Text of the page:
Denso to pay $255 million in antitrust case settlements to dealerships, consumers
Denso Corp. has agreed to pay $255 million in settlements between two class actions over price-fixing allegations in the U.S., the Japanese supplier said Friday in the latest development of the largest antitrust scandal in U.S. history.
The lawsuits, which stem to 2011 and mirror each other in their accusations, were filed on behalf of U.S. dealerships and consumers who said they paid more for their vehicles because of alleged price-fixing schemes by Denso and several other major auto suppliers.
The civil suits, filed in U.S. District Court in Detroit, arose from dozens of U.S. criminal complaints and settlements involving auto suppliers over price-fixing in the last five years. To date, those prosecutions have yielded charges against 64 individuals and 44 companies, along with $2.7 billion in criminal fines, the U.S. Justice Department said last month.
In 2012, as a result of the federal investigation, Denso agreed to plead guilty and pay a $78 criminal million fine.
The federal prosecution -- the largest antitrust action in U.S. history -- remains active. Similar investigations are ongoing in Europe and Asia.
Defendants in the civil court cases included Denso and other parts makers that did business with Denso.
In December, many of the plaintiffs consolidated their separate cases into two suits -- one each for U.S. dealerships and consumers -- with their legal focus centered on Denso, the world’s second-largest automotive supplier.
The settlements, which are still subject to approval by a federal judge, total $193.8 million for the consumers and $61.2 million for the dealerships.
“Denso is committed to prevent recurrence of any inappropriate conduct and strives to restore full confidence from all stakeholders by complying with all applicable antitrust laws around the world,” the Toyota-affiliated supplier said in a statement.
Denso said it “does not expect any significant impact on its consolidated financial forecast” for the fiscal year ending March 31, 2017, as a result of the settlements.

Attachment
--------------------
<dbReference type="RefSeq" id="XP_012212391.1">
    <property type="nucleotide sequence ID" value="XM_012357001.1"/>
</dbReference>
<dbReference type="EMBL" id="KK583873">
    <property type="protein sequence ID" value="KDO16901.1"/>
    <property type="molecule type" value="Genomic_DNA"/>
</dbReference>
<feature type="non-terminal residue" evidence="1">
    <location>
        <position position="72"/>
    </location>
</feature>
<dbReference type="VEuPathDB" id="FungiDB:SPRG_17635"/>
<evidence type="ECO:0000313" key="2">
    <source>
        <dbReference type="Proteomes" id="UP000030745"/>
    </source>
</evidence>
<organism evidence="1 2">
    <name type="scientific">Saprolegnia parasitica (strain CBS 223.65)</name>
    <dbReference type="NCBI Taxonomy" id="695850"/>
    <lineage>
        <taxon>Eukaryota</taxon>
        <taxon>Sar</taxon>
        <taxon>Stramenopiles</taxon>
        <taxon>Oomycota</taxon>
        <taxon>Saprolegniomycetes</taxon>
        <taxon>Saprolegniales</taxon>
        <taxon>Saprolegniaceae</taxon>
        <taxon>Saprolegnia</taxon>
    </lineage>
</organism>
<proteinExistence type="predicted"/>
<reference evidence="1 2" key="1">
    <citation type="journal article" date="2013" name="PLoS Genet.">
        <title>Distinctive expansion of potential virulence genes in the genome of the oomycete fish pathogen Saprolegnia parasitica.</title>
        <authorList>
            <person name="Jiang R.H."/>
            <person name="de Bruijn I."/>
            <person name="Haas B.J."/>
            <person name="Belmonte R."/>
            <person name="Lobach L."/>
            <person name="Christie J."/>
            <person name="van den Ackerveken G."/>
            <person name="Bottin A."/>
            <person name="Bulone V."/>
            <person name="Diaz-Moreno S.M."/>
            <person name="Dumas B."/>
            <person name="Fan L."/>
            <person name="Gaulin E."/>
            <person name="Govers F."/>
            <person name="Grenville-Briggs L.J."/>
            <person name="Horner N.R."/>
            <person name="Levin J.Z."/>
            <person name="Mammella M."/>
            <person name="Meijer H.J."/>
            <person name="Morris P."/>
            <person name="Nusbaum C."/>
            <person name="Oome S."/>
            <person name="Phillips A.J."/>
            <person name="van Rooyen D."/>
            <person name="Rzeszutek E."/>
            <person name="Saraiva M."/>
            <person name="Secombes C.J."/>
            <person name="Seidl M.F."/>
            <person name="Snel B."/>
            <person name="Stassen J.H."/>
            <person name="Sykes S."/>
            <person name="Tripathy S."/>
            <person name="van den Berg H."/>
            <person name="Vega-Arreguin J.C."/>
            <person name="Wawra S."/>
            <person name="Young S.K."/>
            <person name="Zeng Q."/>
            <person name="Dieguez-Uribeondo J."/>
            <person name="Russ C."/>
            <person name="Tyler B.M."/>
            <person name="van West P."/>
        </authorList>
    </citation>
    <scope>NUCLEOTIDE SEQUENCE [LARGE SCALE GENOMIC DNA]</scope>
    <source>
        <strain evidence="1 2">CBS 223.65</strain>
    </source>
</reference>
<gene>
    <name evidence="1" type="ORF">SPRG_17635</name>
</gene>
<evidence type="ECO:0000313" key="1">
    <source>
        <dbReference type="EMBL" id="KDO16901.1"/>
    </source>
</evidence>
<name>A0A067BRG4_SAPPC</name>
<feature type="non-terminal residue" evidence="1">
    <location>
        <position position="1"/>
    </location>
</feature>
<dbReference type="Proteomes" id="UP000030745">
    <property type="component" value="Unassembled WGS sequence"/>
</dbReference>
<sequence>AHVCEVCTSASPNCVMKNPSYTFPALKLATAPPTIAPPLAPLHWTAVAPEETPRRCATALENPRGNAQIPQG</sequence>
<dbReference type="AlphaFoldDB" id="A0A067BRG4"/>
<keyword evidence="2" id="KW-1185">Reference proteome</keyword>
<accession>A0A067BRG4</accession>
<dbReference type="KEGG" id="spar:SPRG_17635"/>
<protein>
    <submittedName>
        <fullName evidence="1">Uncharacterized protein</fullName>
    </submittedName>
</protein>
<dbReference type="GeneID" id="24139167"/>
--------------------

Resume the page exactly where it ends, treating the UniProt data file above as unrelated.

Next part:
Steven Williams, of Cotchett, Pitre & McCarthy in San Francisco, one of the lawyers who represented the consumers, said the settlement is meant to bring peace between Denso and the consumers, especially given the case’s complexity.
Williams noted the overall litigation includes Tier 1 and 2 suppliers, manufacturers, dealerships and consumers.
The $193.8 million consumer settlement is the largest in the litigation so far.
“Today’s settlement brings the recoveries in this case to $482 million,” Williams said in an emailed statement. “This settlement and this litigation have been difficult and hard-fought since the case began in 2011, and we will continue this fight against the remaining defendants to recover for our clients and the classes.”
Williams said he hopes consumers will be satisfied with the settlement. The $193.8 million will be put in a pot, along with other settlements. Williams estimated consumers and businesses could start submitting claims next year.
“Hopefully people will get real checks in their pockets,” he said.
More than 30 dealerships across the country were named as plaintiffs.
According to court documents, the $61.2 million will be allocated among the following auto parts that were involved in price-fixing: wire harnesses, instrument panel clusters, fuel senders, heater control panels, alternators, windshield wiper systems, radiators, starters, ignition coils, motor generators, HID ballasts, inverters, fan motors, fuel injection systems, power window motors, automatic transmission fluid warmers, valve timing control devices, air-conditioning systems, windshield washer systems, spark plugs and oxygen sensors and ceramic substrates.
Denso ranks No. 2 on Automotive News’ list of the 100 largest global suppliers with estimated worldwide automotive parts sales to automakers of $36.03 billion during its 2015 fiscal year.
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